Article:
They should go back to V-12’s, in my opinion…….:)

  13. gwenouille (@gwenouille) said on 2nd August 2013, 10:22

    What worries me is rather the lack of any spectator around the track… I mean, seeing a pair of front wheels tearing the track by themselves while producing such a noise is quite a show: I would have turned up there virtually if i had known…

  14. Mouse_Nightshirt (@mouse_nightshirt) said on 2nd August 2013, 10:28

    I really quite like it. Yes, it’s different, but I expect it will take a lot less getting used to than the 2009 wide front wing/stupidly narrow rear wing, or the dropped noses of last year.

    Infact, I’m still not quite over the rear wings yet.

  15. Roald (@roald) said on 2nd August 2013, 10:34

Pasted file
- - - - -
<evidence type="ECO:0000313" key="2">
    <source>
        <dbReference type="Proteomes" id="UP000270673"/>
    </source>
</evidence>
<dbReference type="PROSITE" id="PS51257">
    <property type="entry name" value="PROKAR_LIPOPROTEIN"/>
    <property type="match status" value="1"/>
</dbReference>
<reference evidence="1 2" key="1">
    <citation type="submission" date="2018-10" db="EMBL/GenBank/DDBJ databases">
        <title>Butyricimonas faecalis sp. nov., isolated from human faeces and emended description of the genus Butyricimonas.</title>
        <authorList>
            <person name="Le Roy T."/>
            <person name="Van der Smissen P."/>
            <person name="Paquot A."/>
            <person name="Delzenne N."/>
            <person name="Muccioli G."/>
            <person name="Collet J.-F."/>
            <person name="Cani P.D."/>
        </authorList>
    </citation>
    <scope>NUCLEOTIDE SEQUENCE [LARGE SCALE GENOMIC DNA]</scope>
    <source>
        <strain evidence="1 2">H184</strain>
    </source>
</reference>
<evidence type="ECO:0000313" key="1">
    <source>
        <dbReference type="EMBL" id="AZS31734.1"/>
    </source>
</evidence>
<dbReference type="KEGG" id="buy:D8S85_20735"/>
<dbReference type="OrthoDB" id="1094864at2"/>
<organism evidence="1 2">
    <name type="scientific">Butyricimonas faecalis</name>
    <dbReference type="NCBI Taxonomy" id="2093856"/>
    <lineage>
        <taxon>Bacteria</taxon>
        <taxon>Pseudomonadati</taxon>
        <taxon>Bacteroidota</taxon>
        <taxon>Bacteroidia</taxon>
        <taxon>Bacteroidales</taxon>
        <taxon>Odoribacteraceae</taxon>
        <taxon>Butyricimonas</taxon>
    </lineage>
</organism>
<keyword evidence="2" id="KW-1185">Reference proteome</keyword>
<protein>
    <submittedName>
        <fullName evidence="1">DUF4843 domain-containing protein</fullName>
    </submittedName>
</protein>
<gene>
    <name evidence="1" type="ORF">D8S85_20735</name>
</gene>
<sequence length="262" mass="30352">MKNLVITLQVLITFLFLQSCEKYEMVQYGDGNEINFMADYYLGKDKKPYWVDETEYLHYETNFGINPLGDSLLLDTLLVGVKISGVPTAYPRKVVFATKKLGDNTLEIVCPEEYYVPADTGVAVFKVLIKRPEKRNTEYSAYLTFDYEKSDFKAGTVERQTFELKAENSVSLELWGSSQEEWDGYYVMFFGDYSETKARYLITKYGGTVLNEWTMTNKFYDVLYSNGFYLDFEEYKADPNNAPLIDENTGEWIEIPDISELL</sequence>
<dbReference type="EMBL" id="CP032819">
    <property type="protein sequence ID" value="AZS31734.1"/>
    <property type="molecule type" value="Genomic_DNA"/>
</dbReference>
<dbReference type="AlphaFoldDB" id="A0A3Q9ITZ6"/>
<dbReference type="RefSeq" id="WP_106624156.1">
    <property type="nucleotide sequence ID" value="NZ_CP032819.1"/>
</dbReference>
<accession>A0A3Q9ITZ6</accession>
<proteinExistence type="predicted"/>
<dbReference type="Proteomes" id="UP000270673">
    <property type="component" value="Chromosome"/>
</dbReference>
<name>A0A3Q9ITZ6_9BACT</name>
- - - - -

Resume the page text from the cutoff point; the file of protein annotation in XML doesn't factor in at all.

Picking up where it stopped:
I don’t think they used 8th gear, did they? It’s only going to sound better on the race track, a dyno usually makes an engine sound less good. And still I like it!

    Will be good not to have engines hitting the rev limiter anymore on every straight there is.

    • 8th gear?

      • Roald (@roald) said on 2nd August 2013, 11:01

        @gdewilde Mandetory, 8 gears from next year on.

        • Roald (@roald) said on 2nd August 2013, 11:02

          Mandatory*

        • JimG (@jimg) said on 2nd August 2013, 16:41

          If the new engines will have more torque, why do they need more gears? Is the power band going to be narrower? Sounds like an odd setup, but I expect they have their reasons.

          • Alex Brown (@splittimes) said on 2nd August 2013, 20:24